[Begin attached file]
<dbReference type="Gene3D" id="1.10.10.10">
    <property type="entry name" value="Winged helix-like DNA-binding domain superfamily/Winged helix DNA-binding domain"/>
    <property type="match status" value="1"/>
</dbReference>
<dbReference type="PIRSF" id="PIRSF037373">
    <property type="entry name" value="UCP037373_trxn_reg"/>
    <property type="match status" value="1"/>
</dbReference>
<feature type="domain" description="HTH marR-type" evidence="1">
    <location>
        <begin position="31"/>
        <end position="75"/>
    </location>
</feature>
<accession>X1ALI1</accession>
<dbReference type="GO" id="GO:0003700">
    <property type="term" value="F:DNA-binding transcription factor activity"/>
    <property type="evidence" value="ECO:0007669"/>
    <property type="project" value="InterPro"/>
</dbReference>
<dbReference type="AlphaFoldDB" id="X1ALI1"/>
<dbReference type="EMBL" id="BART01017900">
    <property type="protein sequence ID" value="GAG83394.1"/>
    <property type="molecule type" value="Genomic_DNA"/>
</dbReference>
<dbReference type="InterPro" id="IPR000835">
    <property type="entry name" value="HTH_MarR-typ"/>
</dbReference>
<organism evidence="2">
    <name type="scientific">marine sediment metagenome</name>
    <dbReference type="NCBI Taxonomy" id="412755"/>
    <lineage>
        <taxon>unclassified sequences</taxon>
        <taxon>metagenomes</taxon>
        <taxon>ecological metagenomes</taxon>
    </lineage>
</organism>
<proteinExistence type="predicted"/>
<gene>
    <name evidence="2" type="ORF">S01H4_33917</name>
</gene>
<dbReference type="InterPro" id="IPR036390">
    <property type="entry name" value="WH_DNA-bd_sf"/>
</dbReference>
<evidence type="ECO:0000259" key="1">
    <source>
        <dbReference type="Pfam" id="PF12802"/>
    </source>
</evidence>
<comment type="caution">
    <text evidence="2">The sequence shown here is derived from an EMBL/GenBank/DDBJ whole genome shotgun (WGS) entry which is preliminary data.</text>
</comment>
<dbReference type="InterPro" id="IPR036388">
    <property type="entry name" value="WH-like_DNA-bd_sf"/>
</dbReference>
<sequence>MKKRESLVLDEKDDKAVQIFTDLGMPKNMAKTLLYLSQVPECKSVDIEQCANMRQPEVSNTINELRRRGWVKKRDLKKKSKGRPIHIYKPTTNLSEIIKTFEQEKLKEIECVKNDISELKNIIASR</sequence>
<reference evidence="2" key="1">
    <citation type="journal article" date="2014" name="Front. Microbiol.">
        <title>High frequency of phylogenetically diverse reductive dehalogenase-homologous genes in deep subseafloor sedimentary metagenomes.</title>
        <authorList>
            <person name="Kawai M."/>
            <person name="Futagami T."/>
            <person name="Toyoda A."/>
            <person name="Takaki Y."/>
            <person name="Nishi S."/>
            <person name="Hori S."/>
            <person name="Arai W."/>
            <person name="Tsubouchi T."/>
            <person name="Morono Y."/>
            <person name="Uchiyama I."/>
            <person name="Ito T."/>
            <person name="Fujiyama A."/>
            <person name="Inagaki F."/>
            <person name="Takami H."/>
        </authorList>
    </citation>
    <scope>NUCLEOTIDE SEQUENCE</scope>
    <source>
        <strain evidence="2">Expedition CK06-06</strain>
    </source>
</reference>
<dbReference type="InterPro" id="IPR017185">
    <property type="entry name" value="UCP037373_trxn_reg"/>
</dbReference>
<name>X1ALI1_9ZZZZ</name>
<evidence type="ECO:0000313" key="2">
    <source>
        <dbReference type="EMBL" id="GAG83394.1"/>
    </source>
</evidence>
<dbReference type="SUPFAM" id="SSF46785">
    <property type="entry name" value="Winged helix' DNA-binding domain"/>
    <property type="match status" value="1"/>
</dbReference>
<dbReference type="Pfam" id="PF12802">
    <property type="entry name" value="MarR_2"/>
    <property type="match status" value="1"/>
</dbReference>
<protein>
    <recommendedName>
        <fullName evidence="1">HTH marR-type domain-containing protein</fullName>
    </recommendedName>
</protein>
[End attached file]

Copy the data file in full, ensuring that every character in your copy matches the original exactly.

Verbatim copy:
<dbReference type="Gene3D" id="1.10.10.10">
    <property type="entry name" value="Winged helix-like DNA-binding domain superfamily/Winged helix DNA-binding domain"/>
    <property type="match status" value="1"/>
</dbReference>
<dbReference type="PIRSF" id="PIRSF037373">
    <property type="entry name" value="UCP037373_trxn_reg"/>
    <property type="match status" value="1"/>
</dbReference>
<feature type="domain" description="HTH marR-type" evidence="1">
    <location>
        <begin position="31"/>
        <end position="75"/>
    </location>
</feature>
<accession>X1ALI1</accession>
<dbReference type="GO" id="GO:0003700">
    <property type="term" value="F:DNA-binding transcription factor activity"/>
    <property type="evidence" value="ECO:0007669"/>
    <property type="project" value="InterPro"/>
</dbReference>
<dbReference type="AlphaFoldDB" id="X1ALI1"/>
<dbReference type="EMBL" id="BART01017900">
    <property type="protein sequence ID" value="GAG83394.1"/>
    <property type="molecule type" value="Genomic_DNA"/>
</dbReference>
<dbReference type="InterPro" id="IPR000835">
    <property type="entry name" value="HTH_MarR-typ"/>
</dbReference>
<organism evidence="2">
    <name type="scientific">marine sediment metagenome</name>
    <dbReference type="NCBI Taxonomy" id="412755"/>
    <lineage>
        <taxon>unclassified sequences</taxon>
        <taxon>metagenomes</taxon>
        <taxon>ecological metagenomes</taxon>
    </lineage>
</organism>
<proteinExistence type="predicted"/>
<gene>
    <name evidence="2" type="ORF">S01H4_33917</name>
</gene>
<dbReference type="InterPro" id="IPR036390">
    <property type="entry name" value="WH_DNA-bd_sf"/>
</dbReference>
<evidence type="ECO:0000259" key="1">
    <source>
        <dbReference type="Pfam" id="PF12802"/>
    </source>
</evidence>
<comment type="caution">
    <text evidence="2">The sequence shown here is derived from an EMBL/GenBank/DDBJ whole genome shotgun (WGS) entry which is preliminary data.</text>
</comment>
<dbReference type="InterPro" id="IPR036388">
    <property type="entry name" value="WH-like_DNA-bd_sf"/>
</dbReference>
<sequence>MKKRESLVLDEKDDKAVQIFTDLGMPKNMAKTLLYLSQVPECKSVDIEQCANMRQPEVSNTINELRRRGWVKKRDLKKKSKGRPIHIYKPTTNLSEIIKTFEQEKLKEIECVKNDISELKNIIASR</sequence>
<reference evidence="2" key="1">
    <citation type="journal article" date="2014" name="Front. Microbiol.">
        <title>High frequency of phylogenetically diverse reductive dehalogenase-homologous genes in deep subseafloor sedimentary metagenomes.</title>
        <authorList>
            <person name="Kawai M."/>
            <person name="Futagami T."/>
            <person name="Toyoda A."/>
            <person name="Takaki Y."/>
            <person name="Nishi S."/>
            <person name="Hori S."/>
            <person name="Arai W."/>
            <person name="Tsubouchi T."/>
            <person name="Morono Y."/>
            <person name="Uchiyama I."/>
            <person name="Ito T."/>
            <person name="Fujiyama A."/>
            <person name="Inagaki F."/>
            <person name="Takami H."/>
        </authorList>
    </citation>
    <scope>NUCLEOTIDE SEQUENCE</scope>
    <source>
        <strain evidence="2">Expedition CK06-06</strain>
    </source>
</reference>
<dbReference type="InterPro" id="IPR017185">
    <property type="entry name" value="UCP037373_trxn_reg"/>
</dbReference>
<name>X1ALI1_9ZZZZ</name>
<evidence type="ECO:0000313" key="2">
    <source>
        <dbReference type="EMBL" id="GAG83394.1"/>
    </source>
</evidence>
<dbReference type="SUPFAM" id="SSF46785">
    <property type="entry name" value="Winged helix' DNA-binding domain"/>
    <property type="match status" value="1"/>
</dbReference>
<dbReference type="Pfam" id="PF12802">
    <property type="entry name" value="MarR_2"/>
    <property type="match status" value="1"/>
</dbReference>
<protein>
    <recommendedName>
        <fullName evidence="1">HTH marR-type domain-containing protein</fullName>
    </recommendedName>
</protein>